- B.S. in Elementary Education / Special Education and M.Ed. in Special Education
- Master's and Graduate Certificate Programs in Special Education
- Online Master of Science in Special Education
- Online Master of Education (M.Ed) In Special Education Intervention
All effective educators use ongoing assessments to determine their students’ ability levels in various academic areas and to guide their instruction. In the realm of special education, the assessment process is absolutely essential. Parents, teachers, specialists and counselors depend on multiple assessments to identify a student’s strengths, weaknesses and progress.
What Are Assessments?
Assessments often include various tests, both standardized or criterion-referenced, but testing is not the only way that educators measure students’ aptitude. Assessments are evaluations, and might consist of anything from simple observations that a teacher or aide jots down while a student works on an assignment to complex, multi-stage procedures such as a group of teachers assembling a large portfolio of student work. Then there are assessments that are required by individual schools, districts or states that help educators determine whether or not a student qualifies for special education and, if so, the types and frequency of services that will best support a student’s success.
Common assessments in special education include:
Individual Intelligence Tests: As the name suggests, individual intelligence tests are administered to a student one on one.
- Wechsler Intelligence Scale for Children (WISC): The school psychologist usually administers this test, which measures a student’s intelligence in a variety of areas, including linguistic and spatial intelligence. This is a norm-based test, meaning that student performance is measured against the performance of students at various grade levels.
- Stanford Binet Intelligence Scale (derived from the Binet-Simon Test): The school psychologist or special education team administers this test, which, like the WISC, is also norm-referenced. The questions are designed to help educators differentiate between students performing below grade level because of cognitive disabilities and those who do so for other reasons.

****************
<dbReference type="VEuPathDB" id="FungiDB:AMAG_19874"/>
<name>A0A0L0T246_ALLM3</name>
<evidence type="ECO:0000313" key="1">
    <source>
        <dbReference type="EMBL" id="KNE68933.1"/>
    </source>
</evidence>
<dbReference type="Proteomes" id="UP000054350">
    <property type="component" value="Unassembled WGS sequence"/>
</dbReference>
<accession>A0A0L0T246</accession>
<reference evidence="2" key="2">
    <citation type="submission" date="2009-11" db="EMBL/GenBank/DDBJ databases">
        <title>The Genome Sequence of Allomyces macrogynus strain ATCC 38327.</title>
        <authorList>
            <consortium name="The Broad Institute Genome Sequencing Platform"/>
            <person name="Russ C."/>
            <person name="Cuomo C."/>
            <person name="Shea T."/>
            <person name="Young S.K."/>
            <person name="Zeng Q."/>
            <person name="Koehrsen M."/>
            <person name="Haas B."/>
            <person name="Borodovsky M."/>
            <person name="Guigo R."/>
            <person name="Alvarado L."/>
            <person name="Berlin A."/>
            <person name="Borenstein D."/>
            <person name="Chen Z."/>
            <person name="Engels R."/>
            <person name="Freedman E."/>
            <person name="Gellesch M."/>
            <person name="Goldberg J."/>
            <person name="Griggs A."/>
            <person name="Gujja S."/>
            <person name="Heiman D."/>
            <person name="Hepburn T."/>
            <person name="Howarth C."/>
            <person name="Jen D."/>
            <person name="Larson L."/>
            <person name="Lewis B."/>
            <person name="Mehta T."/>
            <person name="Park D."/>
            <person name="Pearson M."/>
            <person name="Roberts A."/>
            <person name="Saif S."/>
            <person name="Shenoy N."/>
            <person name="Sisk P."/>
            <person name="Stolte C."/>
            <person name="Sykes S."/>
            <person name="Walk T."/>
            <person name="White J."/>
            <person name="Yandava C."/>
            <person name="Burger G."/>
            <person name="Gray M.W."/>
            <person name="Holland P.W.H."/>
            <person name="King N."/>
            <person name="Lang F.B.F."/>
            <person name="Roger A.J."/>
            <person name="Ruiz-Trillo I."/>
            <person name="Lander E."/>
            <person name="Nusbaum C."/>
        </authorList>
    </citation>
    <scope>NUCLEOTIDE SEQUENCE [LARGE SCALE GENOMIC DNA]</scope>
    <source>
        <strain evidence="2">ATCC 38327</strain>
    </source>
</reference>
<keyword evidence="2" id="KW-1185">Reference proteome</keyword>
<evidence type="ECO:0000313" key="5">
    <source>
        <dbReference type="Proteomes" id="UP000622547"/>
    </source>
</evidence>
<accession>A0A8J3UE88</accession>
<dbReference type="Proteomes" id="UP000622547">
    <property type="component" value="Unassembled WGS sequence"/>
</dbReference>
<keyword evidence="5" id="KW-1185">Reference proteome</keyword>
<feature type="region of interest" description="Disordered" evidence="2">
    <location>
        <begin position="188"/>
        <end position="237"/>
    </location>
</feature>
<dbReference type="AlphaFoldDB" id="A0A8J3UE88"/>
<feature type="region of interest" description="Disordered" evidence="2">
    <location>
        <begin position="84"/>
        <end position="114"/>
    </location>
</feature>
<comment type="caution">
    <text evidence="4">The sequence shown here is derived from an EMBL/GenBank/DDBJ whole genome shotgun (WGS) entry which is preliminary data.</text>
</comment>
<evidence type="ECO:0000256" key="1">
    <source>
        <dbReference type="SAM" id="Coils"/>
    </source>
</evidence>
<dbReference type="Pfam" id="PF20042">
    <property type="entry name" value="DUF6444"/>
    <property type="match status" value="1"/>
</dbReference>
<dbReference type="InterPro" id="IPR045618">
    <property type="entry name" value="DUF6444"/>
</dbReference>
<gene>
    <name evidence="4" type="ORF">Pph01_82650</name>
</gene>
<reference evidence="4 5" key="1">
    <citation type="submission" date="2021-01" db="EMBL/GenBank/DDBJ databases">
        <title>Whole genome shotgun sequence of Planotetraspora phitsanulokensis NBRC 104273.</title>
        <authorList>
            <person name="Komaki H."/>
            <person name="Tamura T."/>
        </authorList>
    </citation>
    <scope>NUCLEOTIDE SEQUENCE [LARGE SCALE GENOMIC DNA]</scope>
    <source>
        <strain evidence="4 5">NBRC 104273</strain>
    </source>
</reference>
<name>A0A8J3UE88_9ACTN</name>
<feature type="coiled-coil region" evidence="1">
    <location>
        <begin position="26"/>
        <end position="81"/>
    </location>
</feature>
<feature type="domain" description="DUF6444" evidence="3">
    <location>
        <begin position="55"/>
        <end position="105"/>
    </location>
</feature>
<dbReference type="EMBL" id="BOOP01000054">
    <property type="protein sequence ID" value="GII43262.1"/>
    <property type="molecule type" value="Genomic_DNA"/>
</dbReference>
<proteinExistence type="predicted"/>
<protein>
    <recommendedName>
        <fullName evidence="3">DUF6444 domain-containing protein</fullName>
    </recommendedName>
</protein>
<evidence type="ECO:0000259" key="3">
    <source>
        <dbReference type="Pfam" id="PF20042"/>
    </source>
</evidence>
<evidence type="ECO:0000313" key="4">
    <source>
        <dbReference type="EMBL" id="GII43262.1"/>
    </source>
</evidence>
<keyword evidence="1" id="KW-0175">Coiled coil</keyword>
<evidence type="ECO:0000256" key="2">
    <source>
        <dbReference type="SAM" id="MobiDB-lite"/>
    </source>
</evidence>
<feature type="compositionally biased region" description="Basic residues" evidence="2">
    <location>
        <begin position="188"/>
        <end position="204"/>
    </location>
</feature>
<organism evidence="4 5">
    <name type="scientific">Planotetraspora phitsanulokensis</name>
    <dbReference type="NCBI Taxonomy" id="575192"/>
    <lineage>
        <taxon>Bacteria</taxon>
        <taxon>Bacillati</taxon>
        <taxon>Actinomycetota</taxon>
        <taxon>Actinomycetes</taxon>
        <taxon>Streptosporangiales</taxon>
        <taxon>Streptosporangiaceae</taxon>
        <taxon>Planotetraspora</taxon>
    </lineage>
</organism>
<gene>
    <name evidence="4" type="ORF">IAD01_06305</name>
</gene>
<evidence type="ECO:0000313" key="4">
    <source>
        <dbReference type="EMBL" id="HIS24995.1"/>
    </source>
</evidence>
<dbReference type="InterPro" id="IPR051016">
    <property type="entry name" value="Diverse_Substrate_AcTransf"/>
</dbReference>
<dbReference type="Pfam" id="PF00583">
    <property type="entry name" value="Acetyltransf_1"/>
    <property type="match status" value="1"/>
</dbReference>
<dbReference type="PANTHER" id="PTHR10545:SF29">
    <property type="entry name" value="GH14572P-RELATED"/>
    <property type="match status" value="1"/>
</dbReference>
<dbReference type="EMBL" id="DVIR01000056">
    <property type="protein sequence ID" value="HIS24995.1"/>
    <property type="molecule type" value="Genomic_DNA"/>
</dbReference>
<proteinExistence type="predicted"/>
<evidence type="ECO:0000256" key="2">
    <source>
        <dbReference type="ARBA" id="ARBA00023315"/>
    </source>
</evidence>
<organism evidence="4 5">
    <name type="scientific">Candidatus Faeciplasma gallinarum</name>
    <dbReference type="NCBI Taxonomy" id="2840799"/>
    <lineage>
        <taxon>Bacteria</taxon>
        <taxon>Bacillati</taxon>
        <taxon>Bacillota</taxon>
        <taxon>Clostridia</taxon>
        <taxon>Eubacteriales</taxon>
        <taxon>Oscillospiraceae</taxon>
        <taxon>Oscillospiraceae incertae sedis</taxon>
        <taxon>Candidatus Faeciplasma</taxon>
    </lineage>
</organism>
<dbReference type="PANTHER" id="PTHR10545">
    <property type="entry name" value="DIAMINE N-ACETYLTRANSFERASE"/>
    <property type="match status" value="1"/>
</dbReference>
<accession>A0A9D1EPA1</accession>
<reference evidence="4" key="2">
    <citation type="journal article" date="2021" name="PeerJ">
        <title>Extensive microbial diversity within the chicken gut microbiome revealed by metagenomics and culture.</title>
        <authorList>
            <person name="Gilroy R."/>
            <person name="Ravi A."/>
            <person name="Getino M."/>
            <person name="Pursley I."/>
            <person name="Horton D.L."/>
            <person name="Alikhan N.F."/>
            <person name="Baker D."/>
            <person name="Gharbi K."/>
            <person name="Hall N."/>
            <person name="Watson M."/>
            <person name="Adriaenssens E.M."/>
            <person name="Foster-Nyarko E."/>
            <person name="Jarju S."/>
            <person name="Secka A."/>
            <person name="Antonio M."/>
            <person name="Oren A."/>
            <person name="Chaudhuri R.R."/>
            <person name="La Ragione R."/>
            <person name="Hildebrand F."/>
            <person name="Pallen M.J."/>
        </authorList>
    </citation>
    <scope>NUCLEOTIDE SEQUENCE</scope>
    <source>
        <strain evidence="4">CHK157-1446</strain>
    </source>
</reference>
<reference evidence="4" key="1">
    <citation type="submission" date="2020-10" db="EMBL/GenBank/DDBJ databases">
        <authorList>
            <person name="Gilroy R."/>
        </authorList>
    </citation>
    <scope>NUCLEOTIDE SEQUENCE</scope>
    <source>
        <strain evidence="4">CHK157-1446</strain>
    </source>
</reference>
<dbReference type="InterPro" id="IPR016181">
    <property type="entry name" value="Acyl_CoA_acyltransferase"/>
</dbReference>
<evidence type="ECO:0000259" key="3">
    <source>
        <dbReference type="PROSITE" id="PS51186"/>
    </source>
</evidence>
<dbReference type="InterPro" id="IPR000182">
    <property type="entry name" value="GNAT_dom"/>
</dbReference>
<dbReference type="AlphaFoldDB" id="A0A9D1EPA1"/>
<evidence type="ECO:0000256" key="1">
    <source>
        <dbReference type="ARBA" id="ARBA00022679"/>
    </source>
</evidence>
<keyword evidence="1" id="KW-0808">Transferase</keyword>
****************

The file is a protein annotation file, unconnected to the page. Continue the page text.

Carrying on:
Group Intelligence Tests: Group intelligence and achievement tests are often administered in the general education classroom. It is through these types of tests that a teacher might first suspect that a student has a learning disability. These tests have two functions, measuring academic ability as well as a child’s cognitive level.
Skill Evaluations: Specialists such as the school speech pathologist and the child’s general practitioner use certain diagnostic measures for determining a child’s gross motor skills, fine manipulative skills and hearing, sight speech and language abilities. Teachers typically refer parents to a pediatrician or specialist so that the student can receive a full physical and evaluation as part of the process of gathering the evidence necessary to develop an individual education program (IEP).
Developmental and Social History: The child’s classroom teacher, parents, pediatrician and school specialists help formulate this narrative assessment. They may fill out checklists, answer questions, participate in an interview or write a report addressing a child’s strengths, challenges and development (or lack thereof) over time. The focus here is on issues such as the child’s health history, developmental milestones, genetic factors, friendships, family relationships, hobbies, behavioral issues and academic performance.